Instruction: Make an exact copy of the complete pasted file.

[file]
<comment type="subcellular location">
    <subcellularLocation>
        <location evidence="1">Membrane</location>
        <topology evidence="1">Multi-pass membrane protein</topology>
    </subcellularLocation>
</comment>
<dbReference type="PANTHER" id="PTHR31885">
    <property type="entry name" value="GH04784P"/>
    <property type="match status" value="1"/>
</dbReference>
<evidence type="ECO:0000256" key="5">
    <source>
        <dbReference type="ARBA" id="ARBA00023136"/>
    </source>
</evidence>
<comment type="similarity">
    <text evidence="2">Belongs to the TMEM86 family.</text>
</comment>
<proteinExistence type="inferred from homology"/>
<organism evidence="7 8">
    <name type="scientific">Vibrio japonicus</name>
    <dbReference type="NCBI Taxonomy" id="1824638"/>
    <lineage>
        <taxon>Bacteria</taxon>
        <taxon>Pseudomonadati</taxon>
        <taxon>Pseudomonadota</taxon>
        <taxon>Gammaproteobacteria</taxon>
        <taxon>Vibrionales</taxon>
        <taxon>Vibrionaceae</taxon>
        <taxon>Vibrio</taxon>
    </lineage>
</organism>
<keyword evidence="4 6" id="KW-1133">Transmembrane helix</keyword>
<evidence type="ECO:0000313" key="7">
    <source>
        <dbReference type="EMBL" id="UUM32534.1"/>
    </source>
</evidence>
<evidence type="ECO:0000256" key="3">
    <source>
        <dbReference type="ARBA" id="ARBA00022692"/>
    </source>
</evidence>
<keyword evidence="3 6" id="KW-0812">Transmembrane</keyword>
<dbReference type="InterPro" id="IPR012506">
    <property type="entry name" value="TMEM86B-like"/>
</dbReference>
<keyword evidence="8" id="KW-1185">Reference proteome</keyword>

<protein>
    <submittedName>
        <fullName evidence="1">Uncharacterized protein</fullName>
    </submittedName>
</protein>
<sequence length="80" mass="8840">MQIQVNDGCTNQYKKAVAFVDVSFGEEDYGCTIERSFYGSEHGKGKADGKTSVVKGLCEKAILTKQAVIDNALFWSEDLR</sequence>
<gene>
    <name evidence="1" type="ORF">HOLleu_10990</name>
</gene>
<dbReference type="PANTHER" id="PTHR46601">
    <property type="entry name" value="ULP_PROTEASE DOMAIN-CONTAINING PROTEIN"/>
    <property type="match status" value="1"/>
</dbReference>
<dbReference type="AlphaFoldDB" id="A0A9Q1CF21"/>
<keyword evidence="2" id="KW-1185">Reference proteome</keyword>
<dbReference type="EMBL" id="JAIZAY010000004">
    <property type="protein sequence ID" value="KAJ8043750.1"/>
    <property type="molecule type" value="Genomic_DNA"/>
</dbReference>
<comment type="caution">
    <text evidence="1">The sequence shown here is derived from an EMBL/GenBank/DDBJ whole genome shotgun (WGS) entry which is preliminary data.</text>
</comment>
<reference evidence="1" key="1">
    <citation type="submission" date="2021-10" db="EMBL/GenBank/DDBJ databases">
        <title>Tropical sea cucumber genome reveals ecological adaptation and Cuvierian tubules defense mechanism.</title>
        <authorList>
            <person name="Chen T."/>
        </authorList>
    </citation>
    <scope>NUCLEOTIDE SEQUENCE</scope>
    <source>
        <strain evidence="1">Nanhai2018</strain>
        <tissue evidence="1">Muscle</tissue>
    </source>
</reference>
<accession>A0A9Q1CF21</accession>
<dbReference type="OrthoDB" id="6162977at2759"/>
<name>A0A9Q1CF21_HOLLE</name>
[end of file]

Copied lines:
<comment type="subcellular location">
    <subcellularLocation>
        <location evidence="1">Membrane</location>
        <topology evidence="1">Multi-pass membrane protein</topology>
    </subcellularLocation>
</comment>
<dbReference type="PANTHER" id="PTHR31885">
    <property type="entry name" value="GH04784P"/>
    <property type="match status" value="1"/>
</dbReference>
<evidence type="ECO:0000256" key="5">
    <source>
        <dbReference type="ARBA" id="ARBA00023136"/>
    </source>
</evidence>
<comment type="similarity">
    <text evidence="2">Belongs to the TMEM86 family.</text>
</comment>
<proteinExistence type="inferred from homology"/>
<organism evidence="7 8">
    <name type="scientific">Vibrio japonicus</name>
    <dbReference type="NCBI Taxonomy" id="1824638"/>
    <lineage>
        <taxon>Bacteria</taxon>
        <taxon>Pseudomonadati</taxon>
        <taxon>Pseudomonadota</taxon>
        <taxon>Gammaproteobacteria</taxon>
        <taxon>Vibrionales</taxon>
        <taxon>Vibrionaceae</taxon>
        <taxon>Vibrio</taxon>
    </lineage>
</organism>
<keyword evidence="4 6" id="KW-1133">Transmembrane helix</keyword>
<evidence type="ECO:0000313" key="7">
    <source>
        <dbReference type="EMBL" id="UUM32534.1"/>
    </source>
</evidence>
<evidence type="ECO:0000256" key="3">
    <source>
        <dbReference type="ARBA" id="ARBA00022692"/>
    </source>
</evidence>
<keyword evidence="3 6" id="KW-0812">Transmembrane</keyword>
<dbReference type="InterPro" id="IPR012506">
    <property type="entry name" value="TMEM86B-like"/>
</dbReference>
<keyword evidence="8" id="KW-1185">Reference proteome</keyword>

<protein>
    <submittedName>
        <fullName evidence="1">Uncharacterized protein</fullName>
    </submittedName>
</protein>
<sequence length="80" mass="8840">MQIQVNDGCTNQYKKAVAFVDVSFGEEDYGCTIERSFYGSEHGKGKADGKTSVVKGLCEKAILTKQAVIDNALFWSEDLR</sequence>
<gene>
    <name evidence="1" type="ORF">HOLleu_10990</name>
</gene>
<dbReference type="PANTHER" id="PTHR46601">
    <property type="entry name" value="ULP_PROTEASE DOMAIN-CONTAINING PROTEIN"/>
    <property type="match status" value="1"/>
</dbReference>
<dbReference type="AlphaFoldDB" id="A0A9Q1CF21"/>
<keyword evidence="2" id="KW-1185">Reference proteome</keyword>
<dbReference type="EMBL" id="JAIZAY010000004">
    <property type="protein sequence ID" value="KAJ8043750.1"/>
    <property type="molecule type" value="Genomic_DNA"/>
</dbReference>
<comment type="caution">
    <text evidence="1">The sequence shown here is derived from an EMBL/GenBank/DDBJ whole genome shotgun (WGS) entry which is preliminary data.</text>
</comment>
<reference evidence="1" key="1">
    <citation type="submission" date="2021-10" db="EMBL/GenBank/DDBJ databases">
        <title>Tropical sea cucumber genome reveals ecological adaptation and Cuvierian tubules defense mechanism.</title>
        <authorList>
            <person name="Chen T."/>
        </authorList>
    </citation>
    <scope>NUCLEOTIDE SEQUENCE</scope>
    <source>
        <strain evidence="1">Nanhai2018</strain>
        <tissue evidence="1">Muscle</tissue>
    </source>
</reference>
<accession>A0A9Q1CF21</accession>
<dbReference type="OrthoDB" id="6162977at2759"/>
<name>A0A9Q1CF21_HOLLE</name>